MILLENNIALS CAN’T HELP BUT TURN THEIR PHONES ON THEMSELVES. HERE, GQ CONTRIBUTOR AND BRITISH AUTHOR, STORR, EXPLORES THE PRESSURES TO BE NARCISSISTIC, AND WHY ANCIENT GREECE IS TO BLAME.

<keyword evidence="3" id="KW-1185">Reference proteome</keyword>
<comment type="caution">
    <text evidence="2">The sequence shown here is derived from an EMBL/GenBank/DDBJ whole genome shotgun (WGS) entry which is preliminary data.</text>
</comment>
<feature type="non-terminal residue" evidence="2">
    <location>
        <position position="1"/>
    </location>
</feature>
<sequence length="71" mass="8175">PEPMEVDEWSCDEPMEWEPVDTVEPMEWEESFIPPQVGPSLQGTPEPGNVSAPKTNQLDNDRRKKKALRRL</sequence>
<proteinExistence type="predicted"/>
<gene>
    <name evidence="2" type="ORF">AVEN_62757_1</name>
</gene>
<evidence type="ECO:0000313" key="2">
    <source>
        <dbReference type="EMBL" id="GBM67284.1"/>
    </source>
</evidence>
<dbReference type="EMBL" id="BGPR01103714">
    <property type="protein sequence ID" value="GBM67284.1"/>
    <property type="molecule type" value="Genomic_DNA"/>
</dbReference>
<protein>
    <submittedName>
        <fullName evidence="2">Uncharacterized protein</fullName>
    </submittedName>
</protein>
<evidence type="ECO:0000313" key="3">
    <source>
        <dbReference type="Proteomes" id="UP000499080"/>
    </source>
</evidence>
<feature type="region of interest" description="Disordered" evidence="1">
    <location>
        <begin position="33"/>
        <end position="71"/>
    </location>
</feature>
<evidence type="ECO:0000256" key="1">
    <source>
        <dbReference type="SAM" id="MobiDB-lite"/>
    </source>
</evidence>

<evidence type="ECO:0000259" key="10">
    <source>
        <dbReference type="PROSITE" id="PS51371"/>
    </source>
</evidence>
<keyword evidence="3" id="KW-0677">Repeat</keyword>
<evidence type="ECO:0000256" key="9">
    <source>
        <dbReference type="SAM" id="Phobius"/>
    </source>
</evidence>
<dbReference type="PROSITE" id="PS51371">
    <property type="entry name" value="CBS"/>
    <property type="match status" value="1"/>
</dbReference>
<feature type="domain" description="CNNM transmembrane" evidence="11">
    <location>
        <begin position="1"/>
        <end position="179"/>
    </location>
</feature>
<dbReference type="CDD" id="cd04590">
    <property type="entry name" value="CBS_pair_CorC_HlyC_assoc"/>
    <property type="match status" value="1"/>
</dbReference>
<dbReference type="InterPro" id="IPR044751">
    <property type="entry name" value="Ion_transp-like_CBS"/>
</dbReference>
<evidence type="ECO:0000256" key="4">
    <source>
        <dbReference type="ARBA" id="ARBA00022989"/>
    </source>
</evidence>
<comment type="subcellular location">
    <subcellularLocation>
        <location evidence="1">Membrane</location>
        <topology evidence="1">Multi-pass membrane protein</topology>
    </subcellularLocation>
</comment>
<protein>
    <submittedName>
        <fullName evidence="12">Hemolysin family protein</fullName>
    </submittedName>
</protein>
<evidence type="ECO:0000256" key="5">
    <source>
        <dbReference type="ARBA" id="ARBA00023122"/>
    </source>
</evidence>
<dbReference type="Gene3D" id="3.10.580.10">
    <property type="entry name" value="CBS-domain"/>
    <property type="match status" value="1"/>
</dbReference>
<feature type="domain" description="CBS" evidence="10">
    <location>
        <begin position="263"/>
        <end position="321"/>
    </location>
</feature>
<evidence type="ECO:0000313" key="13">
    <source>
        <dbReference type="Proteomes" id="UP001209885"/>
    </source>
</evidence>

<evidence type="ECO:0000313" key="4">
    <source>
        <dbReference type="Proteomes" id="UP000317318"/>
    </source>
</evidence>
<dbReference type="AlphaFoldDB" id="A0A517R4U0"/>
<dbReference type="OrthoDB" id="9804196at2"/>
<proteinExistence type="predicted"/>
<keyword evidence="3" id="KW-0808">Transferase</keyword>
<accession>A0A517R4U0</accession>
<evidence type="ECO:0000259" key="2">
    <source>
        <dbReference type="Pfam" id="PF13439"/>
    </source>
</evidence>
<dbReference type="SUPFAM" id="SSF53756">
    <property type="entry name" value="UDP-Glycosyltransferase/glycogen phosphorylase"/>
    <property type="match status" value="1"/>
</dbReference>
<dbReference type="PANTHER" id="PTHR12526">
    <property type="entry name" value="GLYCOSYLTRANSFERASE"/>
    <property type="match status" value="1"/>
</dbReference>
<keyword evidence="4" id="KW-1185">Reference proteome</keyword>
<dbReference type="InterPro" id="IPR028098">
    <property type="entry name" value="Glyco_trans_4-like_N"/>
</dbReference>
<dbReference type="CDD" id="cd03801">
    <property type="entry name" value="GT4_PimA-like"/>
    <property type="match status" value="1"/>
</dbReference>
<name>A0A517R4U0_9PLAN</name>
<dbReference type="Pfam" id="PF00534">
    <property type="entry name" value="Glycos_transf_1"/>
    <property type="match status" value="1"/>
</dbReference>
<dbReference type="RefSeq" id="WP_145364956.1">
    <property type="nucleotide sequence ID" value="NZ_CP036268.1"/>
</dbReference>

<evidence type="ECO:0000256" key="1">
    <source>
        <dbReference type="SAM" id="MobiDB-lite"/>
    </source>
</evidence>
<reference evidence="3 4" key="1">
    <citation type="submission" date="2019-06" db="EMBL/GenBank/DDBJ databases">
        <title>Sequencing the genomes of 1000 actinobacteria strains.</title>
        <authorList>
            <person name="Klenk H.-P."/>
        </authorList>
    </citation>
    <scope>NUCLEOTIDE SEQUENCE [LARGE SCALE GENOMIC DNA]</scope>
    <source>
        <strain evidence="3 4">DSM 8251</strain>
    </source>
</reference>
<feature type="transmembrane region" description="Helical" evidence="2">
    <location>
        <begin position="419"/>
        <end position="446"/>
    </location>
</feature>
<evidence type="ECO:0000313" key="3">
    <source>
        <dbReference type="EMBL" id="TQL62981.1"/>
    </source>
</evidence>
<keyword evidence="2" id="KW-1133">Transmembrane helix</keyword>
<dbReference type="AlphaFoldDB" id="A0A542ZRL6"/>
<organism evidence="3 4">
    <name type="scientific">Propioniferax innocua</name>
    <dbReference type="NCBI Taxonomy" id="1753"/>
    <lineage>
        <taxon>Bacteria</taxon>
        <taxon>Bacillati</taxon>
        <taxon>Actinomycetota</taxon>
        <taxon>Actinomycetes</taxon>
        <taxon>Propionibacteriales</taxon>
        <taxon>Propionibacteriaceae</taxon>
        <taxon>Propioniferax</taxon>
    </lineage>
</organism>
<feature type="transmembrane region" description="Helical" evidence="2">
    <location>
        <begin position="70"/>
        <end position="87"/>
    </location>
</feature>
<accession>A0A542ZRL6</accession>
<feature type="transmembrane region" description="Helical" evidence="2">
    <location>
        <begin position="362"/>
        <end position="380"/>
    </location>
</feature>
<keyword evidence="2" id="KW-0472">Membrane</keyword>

The technologists of Silicon Valley never stop pitching. Countless thousands of apps, websites and devices are launched every year, the great majority of which are destined only to be a sad minus entry, coloured red, on some venture capitalist’s spreadsheet. When, in 2010, Apple announced the new feature of its latest iphone model would be a front-facing camera, it seemed a marginal development whose chance of survival would be down to its purported usefulness for video chats on Skype or Facetime. But that’s not what happened. Instead, an entire generation of teens and twentysomethings began using it to snap close-ups of their own faces and slapping them online for likes and comments. Rechristened the ‘selfie camera’, it meant everything we thought we knew about the narcissistic millennials was spectacularly confirmed. Seven years later, the dark ramifications of the meeting of social media and the selfie camera are beginning to emerge. Frontline medical professionals talk of an era of “unprecedented social pressures” where young people feel model-grade bodies and faces are a minimum requirement for peer acceptance. Anxiety is on the rise, as are rates of eating disorders, self-harm and, in men, the use of anabolic steroids to boost muscle mass. And the pressure isn’t only that we look the same, we have to think the same as well. Political views are aggressively policed online. Whether you’re a student or a CEO, if you even question the dominant narratives, you risk the mob turning on you and all the horrible real-life upshots that can lead to. All of this creates a social environment in which the pressure to be perfect often feels immense. Contrary to popular opinion, however, all of this didn’t start with Instagram and the selfie camera. In fact, you can trace our journey to this age of perfectionism back 2500 years, to Ancient Greece. Modern psychologists have looked at the creation of individualism, which is a particular way of looking at the world that sees reality as being made up of individual pieces and parts. The concept has never left us and is different in profound ways to that of other cultures, such as that of East Asia, which tends to see reality as a field of connected forces. To explain how this happened, scholars point to the fact that Ancient Greece was composed of about 1000 individual city states, many situated on rocky coasts or small islands. This landscape, while being terrible for team-intensive projects such as farming, encouraged small industries and trading. Foreign traders brought in new ideas. Debate was encouraged. Individuals were celebrated for their achievements and became famous. In this way, an atomised environment became an atomised worldview. It was codified by Greek philosophers such as Aristotle, a believer in the perfectibility of the individual through learning and practice. This idea is with us today more than ever. After suffering a slight retreat in the middle decades of the last century, individualism surged again under the neoliberal policies of Ronald Reagan and Margaret Thatcher. They determined to rescue their nations from the economic chaos of the ’70s by turning as much of human life as possible into a competition of individual versus individual. They began by stripping back protections for workers, in the form of welfare, unions and business regulations. The job-forlife era of ‘corporation man’ came to an end. In order to survive the wild seas of neoliberalism, you had to be ruthless, ambitious and self-assured. You had to believe in yourself. It was into this surging sea of Me that the self-esteem craze arrived. It had its own roots in the Human Potential psychology movement that emerged in 1960s America and which proposed humans were inherently good and bursting with unused potential (the nonsense idea we only use 10 per cent of our brains comes from them). In order to unlock this potential, we just had to embrace our own authentic inner wonderfulness. By the ’90s, teachers and parents all over the West were raising children to believe they were amazing and unique. These were the children who grew up to be the selfie-snapping millennials. To blame millennials for their own narcissism is unfair. Every new generation is the product of the last and they’re the latest iteration of the individualist model of self that’s been evolving since Aristotle’s day. Individualism, in itself, is no bad thing; it’s the foundation of Western progress. But today’s version, warped and accelerated by neoliberalism and Human Potential/self-esteem theory, can be harmful. We’re led to believe we can be whoever we want to be and that we only need to dream big and “go for it”. These can be inspiring messages, but what do they mean when we fail? The inescapable logic is that it’s our fault, that we just didn’t give it our all. Our culture tells us we’re failures. And it’s wrong. We’re still utterly beguiled by Human Potential ideas that say humans are like gods and have the power to become whatever we like. But how can we be whoever we want to be, when who we are as an adult is mostly defined by genes and childhood experiences over which we had no control? In order to break free of the punishing messages of culture’s perfectionism, we must temper ambitions and embrace the truth of what the human biological organism really is. We’re not gods, we’re hubristic and often deluded animals. We’re imperfect, all of us. Selfie by Will Storr ($32.99); macmillan.com.au